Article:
The announcement by the City of Nashville for the construction of a new hockey center in the Hickory Hollow area of Nashville is good news for the development of the game and of young players that need ice time to hone their skills.
Nashville Mayor Karl Dean announced the construction of a new hockey center along with other improvements in the Antioch area of the city. The new center will have two sheets of ice, 8 locker rooms, several multi-purpose rooms, a pro shop, a concession stand and room for other restaurants in the 86,000 square foot facility.
The City of Nashville will own the facility and it will be leased and operated by the Predators.
The addition of the new ice is critical for the growth of the game in Middle Tennessee. Currently, there are 4 sheets of ice available to the public, which means scheduling for practice, games, and camps is at a premium.
More importantly, it allows the hockey culture in this area to grow. Practice facilities and ice time are essential, especially for younger players, to continue to develop the game.
Is there a need for a facility- or additional facilities- such as this?
The answer is an overwhelming "yes".
Here are some numbers from USA Hockey:
In 1999, Tennessee had 1,176 youth hockey players, defined as participants from Termite to high school age players. Not all of the these players were in Middle Tennessee, but it is a logical presumption that a majority were, coinciding with the arrival of the Predators in Nashville.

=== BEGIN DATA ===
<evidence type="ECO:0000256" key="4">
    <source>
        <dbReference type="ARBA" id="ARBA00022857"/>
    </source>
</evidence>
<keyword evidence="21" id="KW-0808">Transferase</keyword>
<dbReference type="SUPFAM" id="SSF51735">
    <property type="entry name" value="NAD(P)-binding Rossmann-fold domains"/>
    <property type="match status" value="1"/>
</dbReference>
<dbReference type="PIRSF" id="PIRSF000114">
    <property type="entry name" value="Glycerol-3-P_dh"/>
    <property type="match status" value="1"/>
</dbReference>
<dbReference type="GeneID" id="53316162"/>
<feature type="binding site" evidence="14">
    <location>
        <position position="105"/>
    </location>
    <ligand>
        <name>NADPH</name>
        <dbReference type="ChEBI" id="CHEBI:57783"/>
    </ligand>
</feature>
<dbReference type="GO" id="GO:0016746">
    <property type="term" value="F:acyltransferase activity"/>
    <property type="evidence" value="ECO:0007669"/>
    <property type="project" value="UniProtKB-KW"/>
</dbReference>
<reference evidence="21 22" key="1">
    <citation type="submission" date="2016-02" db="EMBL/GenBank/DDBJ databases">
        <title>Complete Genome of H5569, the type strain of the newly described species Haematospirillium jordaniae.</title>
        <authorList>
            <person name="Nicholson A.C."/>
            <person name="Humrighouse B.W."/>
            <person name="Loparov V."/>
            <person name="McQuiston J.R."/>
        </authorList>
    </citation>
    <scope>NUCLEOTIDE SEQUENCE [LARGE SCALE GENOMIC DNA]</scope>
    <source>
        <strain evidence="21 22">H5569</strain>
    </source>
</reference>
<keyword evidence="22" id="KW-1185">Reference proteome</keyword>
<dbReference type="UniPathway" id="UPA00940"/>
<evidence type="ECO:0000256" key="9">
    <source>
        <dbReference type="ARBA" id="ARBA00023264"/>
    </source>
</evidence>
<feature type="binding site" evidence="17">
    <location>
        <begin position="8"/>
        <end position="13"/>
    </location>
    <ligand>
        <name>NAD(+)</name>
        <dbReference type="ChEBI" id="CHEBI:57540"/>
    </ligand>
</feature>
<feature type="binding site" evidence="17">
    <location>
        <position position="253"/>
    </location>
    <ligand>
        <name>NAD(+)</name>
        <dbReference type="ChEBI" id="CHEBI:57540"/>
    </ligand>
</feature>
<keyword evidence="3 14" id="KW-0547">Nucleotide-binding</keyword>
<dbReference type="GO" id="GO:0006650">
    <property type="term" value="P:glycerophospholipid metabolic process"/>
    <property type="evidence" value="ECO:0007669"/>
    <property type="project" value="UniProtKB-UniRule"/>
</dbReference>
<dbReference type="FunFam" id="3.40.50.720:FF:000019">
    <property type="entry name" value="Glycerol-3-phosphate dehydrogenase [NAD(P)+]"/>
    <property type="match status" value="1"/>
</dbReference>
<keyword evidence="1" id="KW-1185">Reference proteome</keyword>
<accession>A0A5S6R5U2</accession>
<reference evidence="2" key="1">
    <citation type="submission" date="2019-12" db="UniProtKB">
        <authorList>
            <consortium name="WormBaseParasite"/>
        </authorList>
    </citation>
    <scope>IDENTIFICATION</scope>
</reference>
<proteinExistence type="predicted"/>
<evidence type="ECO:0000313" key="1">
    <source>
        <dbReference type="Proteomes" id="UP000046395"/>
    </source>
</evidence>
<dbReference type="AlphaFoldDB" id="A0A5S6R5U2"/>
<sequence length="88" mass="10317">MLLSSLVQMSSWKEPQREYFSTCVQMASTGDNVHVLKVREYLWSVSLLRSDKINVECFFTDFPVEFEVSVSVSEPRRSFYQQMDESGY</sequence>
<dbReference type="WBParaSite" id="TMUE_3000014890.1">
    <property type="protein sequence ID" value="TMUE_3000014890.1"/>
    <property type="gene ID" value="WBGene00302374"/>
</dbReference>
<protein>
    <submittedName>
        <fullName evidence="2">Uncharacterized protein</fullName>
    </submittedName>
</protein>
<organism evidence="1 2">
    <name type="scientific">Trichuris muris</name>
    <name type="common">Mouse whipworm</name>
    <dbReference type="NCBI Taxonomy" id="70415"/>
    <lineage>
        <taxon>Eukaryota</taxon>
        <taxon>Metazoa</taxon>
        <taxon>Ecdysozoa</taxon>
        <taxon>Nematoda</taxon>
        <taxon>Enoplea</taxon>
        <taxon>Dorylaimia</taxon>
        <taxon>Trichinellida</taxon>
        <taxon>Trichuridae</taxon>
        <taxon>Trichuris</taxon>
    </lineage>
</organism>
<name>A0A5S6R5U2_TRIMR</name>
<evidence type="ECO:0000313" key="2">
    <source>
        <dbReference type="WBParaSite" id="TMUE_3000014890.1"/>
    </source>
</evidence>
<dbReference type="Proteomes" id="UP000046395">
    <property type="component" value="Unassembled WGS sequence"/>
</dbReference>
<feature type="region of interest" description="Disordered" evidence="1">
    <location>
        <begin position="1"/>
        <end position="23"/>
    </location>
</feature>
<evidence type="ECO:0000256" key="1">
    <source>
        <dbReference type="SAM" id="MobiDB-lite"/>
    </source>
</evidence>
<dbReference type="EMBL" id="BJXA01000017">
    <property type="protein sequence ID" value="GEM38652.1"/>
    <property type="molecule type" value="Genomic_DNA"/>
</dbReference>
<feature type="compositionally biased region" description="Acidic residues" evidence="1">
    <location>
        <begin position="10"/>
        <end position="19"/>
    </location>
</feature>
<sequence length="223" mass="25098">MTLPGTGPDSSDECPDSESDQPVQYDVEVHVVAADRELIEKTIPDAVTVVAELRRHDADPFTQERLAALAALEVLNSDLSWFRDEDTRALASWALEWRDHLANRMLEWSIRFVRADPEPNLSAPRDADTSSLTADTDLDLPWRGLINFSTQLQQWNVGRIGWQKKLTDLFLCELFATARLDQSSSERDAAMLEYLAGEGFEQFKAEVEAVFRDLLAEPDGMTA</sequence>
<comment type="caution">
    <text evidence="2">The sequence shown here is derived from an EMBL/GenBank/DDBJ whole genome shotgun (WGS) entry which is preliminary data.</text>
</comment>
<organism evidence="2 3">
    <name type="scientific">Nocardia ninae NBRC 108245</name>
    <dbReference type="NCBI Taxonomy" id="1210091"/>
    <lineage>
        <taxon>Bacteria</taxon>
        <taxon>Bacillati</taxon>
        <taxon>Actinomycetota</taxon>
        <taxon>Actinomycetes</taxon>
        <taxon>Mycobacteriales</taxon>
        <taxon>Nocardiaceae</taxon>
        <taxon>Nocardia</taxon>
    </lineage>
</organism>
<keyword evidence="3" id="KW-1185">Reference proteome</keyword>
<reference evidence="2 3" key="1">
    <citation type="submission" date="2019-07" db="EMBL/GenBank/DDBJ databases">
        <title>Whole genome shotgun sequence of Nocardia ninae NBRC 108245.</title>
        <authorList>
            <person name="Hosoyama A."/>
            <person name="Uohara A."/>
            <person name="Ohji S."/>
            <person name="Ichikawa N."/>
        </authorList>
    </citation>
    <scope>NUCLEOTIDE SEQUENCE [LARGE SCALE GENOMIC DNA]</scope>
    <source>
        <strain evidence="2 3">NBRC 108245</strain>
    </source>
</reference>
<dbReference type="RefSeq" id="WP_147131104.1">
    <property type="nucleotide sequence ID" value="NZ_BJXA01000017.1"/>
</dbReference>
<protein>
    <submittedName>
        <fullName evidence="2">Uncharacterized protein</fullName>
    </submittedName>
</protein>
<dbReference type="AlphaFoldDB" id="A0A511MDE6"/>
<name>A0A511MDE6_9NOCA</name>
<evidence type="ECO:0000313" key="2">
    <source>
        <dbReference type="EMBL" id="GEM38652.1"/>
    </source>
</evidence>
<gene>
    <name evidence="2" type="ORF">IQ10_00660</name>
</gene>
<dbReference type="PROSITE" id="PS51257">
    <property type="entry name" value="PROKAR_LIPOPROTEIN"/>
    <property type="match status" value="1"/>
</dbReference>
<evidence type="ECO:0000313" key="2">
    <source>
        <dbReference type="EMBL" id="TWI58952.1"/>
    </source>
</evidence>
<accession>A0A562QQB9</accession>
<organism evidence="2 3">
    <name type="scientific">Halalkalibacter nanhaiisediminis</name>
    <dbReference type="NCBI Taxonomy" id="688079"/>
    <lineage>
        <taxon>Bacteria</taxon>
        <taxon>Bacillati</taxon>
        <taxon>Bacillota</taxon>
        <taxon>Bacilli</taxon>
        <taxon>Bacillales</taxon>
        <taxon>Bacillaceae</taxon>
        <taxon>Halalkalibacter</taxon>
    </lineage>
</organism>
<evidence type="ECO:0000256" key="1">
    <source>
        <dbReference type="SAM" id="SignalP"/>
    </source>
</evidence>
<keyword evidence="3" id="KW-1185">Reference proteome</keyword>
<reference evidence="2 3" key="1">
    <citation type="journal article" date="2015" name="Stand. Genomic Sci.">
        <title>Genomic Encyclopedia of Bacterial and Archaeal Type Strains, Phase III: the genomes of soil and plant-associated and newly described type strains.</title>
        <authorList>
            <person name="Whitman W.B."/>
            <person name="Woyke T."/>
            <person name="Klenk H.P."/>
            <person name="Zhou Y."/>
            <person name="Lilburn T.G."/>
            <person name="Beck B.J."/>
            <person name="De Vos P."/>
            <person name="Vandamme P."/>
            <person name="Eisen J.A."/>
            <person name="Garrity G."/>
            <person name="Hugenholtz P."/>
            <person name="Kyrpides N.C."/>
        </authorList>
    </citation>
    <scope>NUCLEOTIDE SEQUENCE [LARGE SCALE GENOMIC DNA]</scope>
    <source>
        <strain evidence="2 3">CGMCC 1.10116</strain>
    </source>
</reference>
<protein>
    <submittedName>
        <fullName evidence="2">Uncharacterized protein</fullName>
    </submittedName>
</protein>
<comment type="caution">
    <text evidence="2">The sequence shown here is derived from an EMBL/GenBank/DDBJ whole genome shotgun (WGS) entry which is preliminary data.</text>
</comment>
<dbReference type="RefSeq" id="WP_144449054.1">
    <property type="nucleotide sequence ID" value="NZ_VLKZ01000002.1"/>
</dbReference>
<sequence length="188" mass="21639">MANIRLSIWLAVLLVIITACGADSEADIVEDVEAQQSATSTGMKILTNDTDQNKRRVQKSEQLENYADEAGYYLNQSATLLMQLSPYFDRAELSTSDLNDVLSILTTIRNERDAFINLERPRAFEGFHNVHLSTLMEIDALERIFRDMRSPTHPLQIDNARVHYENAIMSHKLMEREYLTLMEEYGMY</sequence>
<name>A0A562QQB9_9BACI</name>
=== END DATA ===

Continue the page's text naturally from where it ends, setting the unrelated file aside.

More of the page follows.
By 2005-06, the number of players in the state had grown to 2,080. Despite a lack of facilities, youth participation grew 20% in 2006-07, to 2,495 players.
At the end of 2012, there were 2,880 players.
Imagine how the game can, and I believe will, grow with additional facilities and the availability of ice time.
To put this in perspective, consider the participation in Texas. In 1990, there were 868 youth hockey players registered with USA Hockey. At the end of 2012, there were nearly 11,000, an amazing increase of 1,156%
Why has this happened?
The obvious starting point is the relocation of the Minnesota North Stars to Dallas. While having a hockey team certainly generates interest in the game, the growth in the Texas market goes beyond the presence of a professional hockey team.
The Stars were heavily involved in the development of ice rinks around the Dallas metroplex and fostering the growth of the game. The Stars organization invested time, money, and manpower in developing the game in their market.
And that is why hockey is thriving in Texas.
Predators CEO Jeff Cogen, who came to the organization from the Dallas Stars, is an astute marketer, among other qualities, and knows that increasing the participation opportunities and rates among the youth of Middle Tennessee grows the hockey culture. And growing a healthy hockey culture is foundational to putting fans in the stands.